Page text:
Visual Persuasion: The Media's Use of Images in Framing People Groups

By Caitlin O'Donnell
Elon Journal of Undergraduate Research in Communications
2013, Vol. 4 No. 1 | pg. 3/5 |

V. Women

The women's suffrage movement in the United States was defined by females questioning the traditional roles imposed on their lives and seeking expanding rights. This led dominant males in society to feel their power threatened and attempt to reassert control and authority over the opposite sex. The core of the anti-suffragists' philosophy was that the nature of women, as ordained by God, was inconsistent with participation at the polls.33 The specific focus on the limitations of women, including their excitable temperaments, was often hard to counter: "This emphasis on intangible qualities worked well in the [anti-suffragist's] struggle to maintain the status quo. Suffragists knew they could not challenge these undefined perceptions of women, and, therefore, were limited in the possible direct attacks on the anti-suffragists' logic."34 By the time the suffrage movement was launched in the late 19th century and reached its peak in the early 20th, the role of the press within society, and its key players, had been well-established: "The Fourth Estate was a body overwhelmingly peopled by – and largely committed to serving – men."35 The men were threatened by the thought that women could potentially arise from their positions as a lower class of society and take hold of the power base traditionally held by the male half of the population. Thus, the media reflected this fear – the major male players in American media of the time either entirely ignored the Women's Rights Movement, or when they did cover it, used methods of mockery and disdain.36 Images of women fell into two categories: (1) cartoons of women emphasizing their weaker nature, lack of intelligence, or potential problems caused by granting them the right to vote; and (2) anti-suffrage propaganda used to portray women as "the other" and destroyers of the family.

It is almost a century since women first gained the right to vote and society has yet to crumble into complete disarray. Yet, when women's suffrage was first demanded at the Seneca Falls Convention in 1848 in New York, that's exactly what men feared. In order to stir up opposition to the women's right to enter the polling booth, the media became a key tool in suppressing women's voices. Females were described as weak, unintelligent, inferior, silly and giving them the right to cast a vote called a sin against God.37 And while the words published against the movement would have been enough to dampen their shouts, newspaper images and cartoons also served as a means of limiting the cause. In August 1912, the New York Tribune ran a story about a rally for women's suffrage at Hyde Park. The headline read "War Cry of the Militant Suffrages Enticed Kate Carew to Hyde Park," accompanied by a photo of a matronly woman wagging her finger while clearly admonishing someone (Figure 7). The headline and the photo both portray the females as demanding, almost violent (as expressed by the use of the word "militant"). The image, in particular, is reminiscent of a mother scolding her young son. What grown man wants to be scolded by a woman who could potentially erode some of his power? While the Tribune was not as direct in discrediting the rally, perhaps because the reporter was surprisingly a female, other papers were quick to deride such gatherings of women. An 1852 meeting in Syracuse was called a "Tomfoolery Convention" and described as a "mass of corruption, heresies, ridiculous nonsense, and reeking vulgarities which these bad women have vomited forth."38 Magazines were the most common source of images challenging the women's rights movement, with Life magazine particularly known for line drawings that placed women in unflattering light. One such image showed a female minister behind a pulpit in an abandoned church, while another depicted women "smoking, drinking alcohol, and cavorting in a modern-day club for women."39 In Figure 8, we see the worst fears of men being realized, as women take over control of the Navy, completely stripping men of their power. Similar to the written abuse often hurled against them, the physical appearances of the women in the photo are exaggerated and uncomplimentary.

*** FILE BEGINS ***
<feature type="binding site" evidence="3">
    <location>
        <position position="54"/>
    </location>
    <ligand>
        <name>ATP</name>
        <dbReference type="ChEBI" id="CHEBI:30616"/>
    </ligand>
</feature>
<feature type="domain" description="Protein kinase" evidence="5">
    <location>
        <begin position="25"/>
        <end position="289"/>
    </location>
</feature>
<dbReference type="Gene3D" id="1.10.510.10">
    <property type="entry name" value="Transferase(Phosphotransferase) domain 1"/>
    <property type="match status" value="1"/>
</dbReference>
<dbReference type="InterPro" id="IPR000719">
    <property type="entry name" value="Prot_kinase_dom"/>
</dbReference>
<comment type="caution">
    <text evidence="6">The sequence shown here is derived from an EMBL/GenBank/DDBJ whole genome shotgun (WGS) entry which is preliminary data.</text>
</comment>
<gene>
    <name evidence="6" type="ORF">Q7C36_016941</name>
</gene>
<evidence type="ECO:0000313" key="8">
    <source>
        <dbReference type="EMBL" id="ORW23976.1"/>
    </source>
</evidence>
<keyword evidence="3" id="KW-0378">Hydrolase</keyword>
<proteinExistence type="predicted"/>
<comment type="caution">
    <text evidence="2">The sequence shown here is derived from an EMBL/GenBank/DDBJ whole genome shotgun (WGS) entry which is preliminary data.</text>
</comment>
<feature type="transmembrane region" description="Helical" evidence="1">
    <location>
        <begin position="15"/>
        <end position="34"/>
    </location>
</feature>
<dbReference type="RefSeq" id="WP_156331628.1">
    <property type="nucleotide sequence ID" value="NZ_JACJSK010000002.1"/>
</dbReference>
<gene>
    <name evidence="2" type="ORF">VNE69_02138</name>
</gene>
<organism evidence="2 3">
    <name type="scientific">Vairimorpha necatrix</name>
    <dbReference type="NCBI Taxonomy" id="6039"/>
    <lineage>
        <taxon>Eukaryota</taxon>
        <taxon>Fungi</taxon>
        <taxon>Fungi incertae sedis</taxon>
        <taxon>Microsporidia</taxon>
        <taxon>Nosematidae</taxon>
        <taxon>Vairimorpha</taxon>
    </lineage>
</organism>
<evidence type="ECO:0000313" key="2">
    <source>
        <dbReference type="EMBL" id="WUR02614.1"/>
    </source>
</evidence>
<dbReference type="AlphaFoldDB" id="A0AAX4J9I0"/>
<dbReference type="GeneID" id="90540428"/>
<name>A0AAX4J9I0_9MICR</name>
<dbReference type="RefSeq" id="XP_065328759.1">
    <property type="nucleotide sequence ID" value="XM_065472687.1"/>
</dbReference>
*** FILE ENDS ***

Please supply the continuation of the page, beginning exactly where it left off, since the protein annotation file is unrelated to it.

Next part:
Propaganda images were often distributed among anti-suffragists in an attempt to belittle women and the impact they would have as voters. Most notable was the 1909 campaign by the DunstonWeiler Lithograph Company of New York, which published a set of 12 full-color cartoon postcards "lampooning, satirizing, and opposing woman suffrage…."40 The postcards portray the dangers of women voting, including men being forced to stay home and care for children, women fraudulently paying for votes, and a wife who loves her vote more than her husband. These images were particularly significant due to the popularity of postcards during the era – they were often circulated more widely than magazines and were not dependent on literacy, thereby reaching far beyond the scope of normal print media: "Postcards were ubiquitous, cheap, easily accessible, and clearly participated in the suffrage controversy in a way that developed and extended the argument beyond what can be found in the verbal arguments contained in broadsides and print media."41 In this way, anti-suffragists could easily and quickly relay their message and effectively frighten the ruling class of men about how women would surely erode their power if given the vote. However, in many ways, these postcards simply echoed the words of opponents printed in the preceding decades, who also emphasized the wife's need to tend to the home. In March 1870, the New York Times wrote that "the number of woman…who can keep house without feeling what are called its 'cares' overwhelming is alarmingly small."42